The Tirupati Balaji Temple, one of the world’s richest and most popular shrines, is giving a run to the COVID19-hit conglomerates in reporting revenue losses during the countrywide lockdown. The officials of Tirumala Tirupati Devasthanams (TTD), the temple trust that runs the Sri Venkateswara Temple, reported that the lockdown has incurred a whopping revenue loss of INR 400 crore since March 25. A severe cash crunch that the revenue loss has resulted in makes it difficult for TTD to afford salaries, pensions and various daily expenses.
Recently, there was a call for the richest temples of India to save Indian economy with their gold reserves in the aftermath of the COVID19 pandemic that brought the world’s second most populous country to a standstill. The crisis that TTD is facing now despite its eight tons of gold reserve and fixed deposits worth INR 14000 crore in various banks has thrown non-religious sectors out of gear, where manufacturing and production activities were completely halted. Whether India should save the economy of temples or temples should save the economy of India, is a hot debate now.
The Tirupati Temple authorities are exploring ways to tide over the revenue crisis while leaving the gold reserve and fixed deposits untouched. TTD allocates a budget of nearly INR 2500 crore for fixed annual expenses. There has been zero income since the lockdown was imposed all over the country. On top of that, the obligation of paying salaries and pensions, and meeting daily fixed expenses during the lockdown has already incurred the trust a spending of INR 300 crore.
All the major sources of revenue inflow to the temple trust, including the sale of laddus and the auction of human hair donated by devotees at the Sri Venkateswara Temple, are currently closed. Proceeds from the round-the-year sales of the Tirupati laddu prasadam add a few hundred crores to the annual revenue for the Tirumala temple trust. Nearly 100 million laddus are sold to devotees in a year. During the lockdown, TTD paid salaries to about 700 people who are employed for the daily making of more than 300,000 laddus and other prasadam. TTD also earns a few hundred crore rupees from the auction of human hair.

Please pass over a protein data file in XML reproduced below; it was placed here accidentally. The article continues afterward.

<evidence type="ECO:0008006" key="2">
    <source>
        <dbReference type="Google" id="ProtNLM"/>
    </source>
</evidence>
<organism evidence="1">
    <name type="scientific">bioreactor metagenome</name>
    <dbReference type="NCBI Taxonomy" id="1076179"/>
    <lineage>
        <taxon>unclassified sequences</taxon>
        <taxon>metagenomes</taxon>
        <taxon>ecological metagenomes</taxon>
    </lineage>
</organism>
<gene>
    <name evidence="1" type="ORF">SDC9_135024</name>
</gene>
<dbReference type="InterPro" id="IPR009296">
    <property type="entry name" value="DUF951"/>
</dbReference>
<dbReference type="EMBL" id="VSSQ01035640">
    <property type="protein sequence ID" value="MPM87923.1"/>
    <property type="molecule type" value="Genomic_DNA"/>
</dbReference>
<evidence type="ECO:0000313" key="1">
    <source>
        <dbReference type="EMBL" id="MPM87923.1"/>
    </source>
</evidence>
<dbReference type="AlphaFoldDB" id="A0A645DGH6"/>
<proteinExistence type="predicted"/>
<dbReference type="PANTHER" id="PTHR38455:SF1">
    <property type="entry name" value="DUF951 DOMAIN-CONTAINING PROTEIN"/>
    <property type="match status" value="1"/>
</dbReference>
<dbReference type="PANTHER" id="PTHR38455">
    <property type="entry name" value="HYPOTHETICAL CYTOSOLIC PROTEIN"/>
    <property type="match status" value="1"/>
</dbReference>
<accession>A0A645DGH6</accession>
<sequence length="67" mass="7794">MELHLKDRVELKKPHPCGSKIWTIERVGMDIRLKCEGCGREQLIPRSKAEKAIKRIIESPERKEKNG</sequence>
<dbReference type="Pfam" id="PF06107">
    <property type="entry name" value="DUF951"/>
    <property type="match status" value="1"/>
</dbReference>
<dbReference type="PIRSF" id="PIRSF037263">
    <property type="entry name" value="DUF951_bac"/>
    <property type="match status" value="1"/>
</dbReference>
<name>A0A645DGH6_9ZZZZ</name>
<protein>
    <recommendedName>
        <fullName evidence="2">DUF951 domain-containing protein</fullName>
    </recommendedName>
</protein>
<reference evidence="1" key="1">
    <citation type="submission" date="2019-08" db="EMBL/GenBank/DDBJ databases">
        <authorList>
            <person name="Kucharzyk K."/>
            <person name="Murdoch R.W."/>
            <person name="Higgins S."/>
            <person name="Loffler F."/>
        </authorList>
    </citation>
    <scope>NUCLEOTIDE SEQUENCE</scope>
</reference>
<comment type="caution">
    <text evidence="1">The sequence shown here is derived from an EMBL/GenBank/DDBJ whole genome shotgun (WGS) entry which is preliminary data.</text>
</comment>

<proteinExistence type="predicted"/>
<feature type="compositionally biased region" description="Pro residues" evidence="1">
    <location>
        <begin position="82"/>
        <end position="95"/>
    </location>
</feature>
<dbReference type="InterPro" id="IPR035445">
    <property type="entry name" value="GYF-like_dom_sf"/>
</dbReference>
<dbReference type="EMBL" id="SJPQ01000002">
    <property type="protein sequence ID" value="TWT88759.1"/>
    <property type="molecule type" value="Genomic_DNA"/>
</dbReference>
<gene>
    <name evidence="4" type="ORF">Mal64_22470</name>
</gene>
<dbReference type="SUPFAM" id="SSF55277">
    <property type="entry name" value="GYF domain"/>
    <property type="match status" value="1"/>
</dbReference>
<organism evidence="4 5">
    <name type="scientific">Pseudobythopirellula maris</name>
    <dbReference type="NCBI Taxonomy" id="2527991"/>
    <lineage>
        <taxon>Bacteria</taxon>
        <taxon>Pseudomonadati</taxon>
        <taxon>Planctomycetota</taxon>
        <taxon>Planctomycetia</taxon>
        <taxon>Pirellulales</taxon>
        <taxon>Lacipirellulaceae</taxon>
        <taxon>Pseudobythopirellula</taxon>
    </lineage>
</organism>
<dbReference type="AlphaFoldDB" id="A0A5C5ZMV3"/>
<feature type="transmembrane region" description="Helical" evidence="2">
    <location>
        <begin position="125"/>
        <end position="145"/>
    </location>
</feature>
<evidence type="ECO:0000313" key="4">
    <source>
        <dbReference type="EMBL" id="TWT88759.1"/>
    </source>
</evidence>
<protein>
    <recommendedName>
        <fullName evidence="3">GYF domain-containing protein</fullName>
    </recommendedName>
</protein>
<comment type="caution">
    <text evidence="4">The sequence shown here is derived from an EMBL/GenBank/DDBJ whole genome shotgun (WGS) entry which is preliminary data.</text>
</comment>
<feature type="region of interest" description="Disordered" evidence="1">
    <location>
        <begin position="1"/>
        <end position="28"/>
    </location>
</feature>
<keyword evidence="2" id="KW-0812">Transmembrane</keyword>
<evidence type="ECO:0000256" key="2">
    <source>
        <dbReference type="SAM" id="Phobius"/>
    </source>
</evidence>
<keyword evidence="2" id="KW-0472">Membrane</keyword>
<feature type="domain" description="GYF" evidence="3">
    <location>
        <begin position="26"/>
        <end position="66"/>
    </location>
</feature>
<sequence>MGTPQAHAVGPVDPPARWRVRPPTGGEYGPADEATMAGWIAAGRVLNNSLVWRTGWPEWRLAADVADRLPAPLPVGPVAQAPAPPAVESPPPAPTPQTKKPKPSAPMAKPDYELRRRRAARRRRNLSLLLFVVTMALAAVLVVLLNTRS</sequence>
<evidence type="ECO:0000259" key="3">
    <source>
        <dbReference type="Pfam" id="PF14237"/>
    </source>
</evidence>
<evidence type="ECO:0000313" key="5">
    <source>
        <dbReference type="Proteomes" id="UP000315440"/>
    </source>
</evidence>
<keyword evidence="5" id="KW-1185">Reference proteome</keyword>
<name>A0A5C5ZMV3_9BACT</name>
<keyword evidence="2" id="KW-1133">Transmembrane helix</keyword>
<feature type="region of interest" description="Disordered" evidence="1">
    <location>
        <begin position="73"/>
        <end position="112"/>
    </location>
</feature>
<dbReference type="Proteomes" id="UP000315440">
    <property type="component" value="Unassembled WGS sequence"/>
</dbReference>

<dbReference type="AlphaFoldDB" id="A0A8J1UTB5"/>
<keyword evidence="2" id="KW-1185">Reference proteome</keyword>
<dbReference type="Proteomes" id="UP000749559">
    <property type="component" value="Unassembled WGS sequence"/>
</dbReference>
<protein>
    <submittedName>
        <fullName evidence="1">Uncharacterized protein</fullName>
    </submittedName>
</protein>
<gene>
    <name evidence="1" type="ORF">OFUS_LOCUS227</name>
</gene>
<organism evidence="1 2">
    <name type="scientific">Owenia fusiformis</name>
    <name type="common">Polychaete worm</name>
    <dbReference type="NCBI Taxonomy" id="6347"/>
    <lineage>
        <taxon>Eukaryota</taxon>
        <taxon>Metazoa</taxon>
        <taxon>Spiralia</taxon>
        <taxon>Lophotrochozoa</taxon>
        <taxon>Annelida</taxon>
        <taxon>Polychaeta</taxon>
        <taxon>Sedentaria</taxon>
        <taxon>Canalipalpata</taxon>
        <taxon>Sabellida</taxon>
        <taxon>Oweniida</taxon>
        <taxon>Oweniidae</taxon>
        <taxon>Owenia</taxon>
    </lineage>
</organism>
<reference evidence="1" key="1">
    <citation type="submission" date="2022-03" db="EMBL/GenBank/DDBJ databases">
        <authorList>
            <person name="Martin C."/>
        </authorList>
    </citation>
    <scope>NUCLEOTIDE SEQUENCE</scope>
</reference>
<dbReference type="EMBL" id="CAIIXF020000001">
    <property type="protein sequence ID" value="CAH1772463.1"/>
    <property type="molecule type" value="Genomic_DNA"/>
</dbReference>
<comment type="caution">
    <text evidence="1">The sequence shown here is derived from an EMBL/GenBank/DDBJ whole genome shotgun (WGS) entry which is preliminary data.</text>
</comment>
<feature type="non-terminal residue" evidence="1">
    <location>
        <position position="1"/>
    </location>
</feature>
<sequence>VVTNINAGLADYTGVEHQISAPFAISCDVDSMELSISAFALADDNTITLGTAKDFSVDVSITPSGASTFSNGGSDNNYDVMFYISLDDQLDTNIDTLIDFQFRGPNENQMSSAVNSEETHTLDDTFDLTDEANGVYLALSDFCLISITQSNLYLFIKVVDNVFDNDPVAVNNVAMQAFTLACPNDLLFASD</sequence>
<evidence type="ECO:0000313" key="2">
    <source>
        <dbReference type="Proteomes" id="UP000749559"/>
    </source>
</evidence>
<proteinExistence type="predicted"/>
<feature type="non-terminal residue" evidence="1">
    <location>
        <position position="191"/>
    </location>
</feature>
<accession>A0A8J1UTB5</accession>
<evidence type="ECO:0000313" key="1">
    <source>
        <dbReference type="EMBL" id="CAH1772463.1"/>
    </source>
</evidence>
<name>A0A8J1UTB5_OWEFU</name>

With the temple being closed to devotees during the lockdown, TTD has made an estimated loss of INR 150-175 crore in the hundi collection – a major source of revenue for the Tirupati Balaji Temple. Though congregations of devotees at any religious place are prohibited across the country, expenses for daily rituals and festive ceremonies which are being observed indoors cannot be escaped.
Besides, TTD has had the obligation of providing additional financial support to its healthcare institutions. TTD has given a special grant of INR 400 crore to the institutions during the COVID19-induced lockdown. However, the Tirupati Balaji Temple trust can manage to reduce the strain of cash crunch and monthly revenue loss with a substantial income from the fixed deposits of INR 14000 crore that might be generating INR 900-1000 crore at the annual interest rate of 6 to 7 per cent.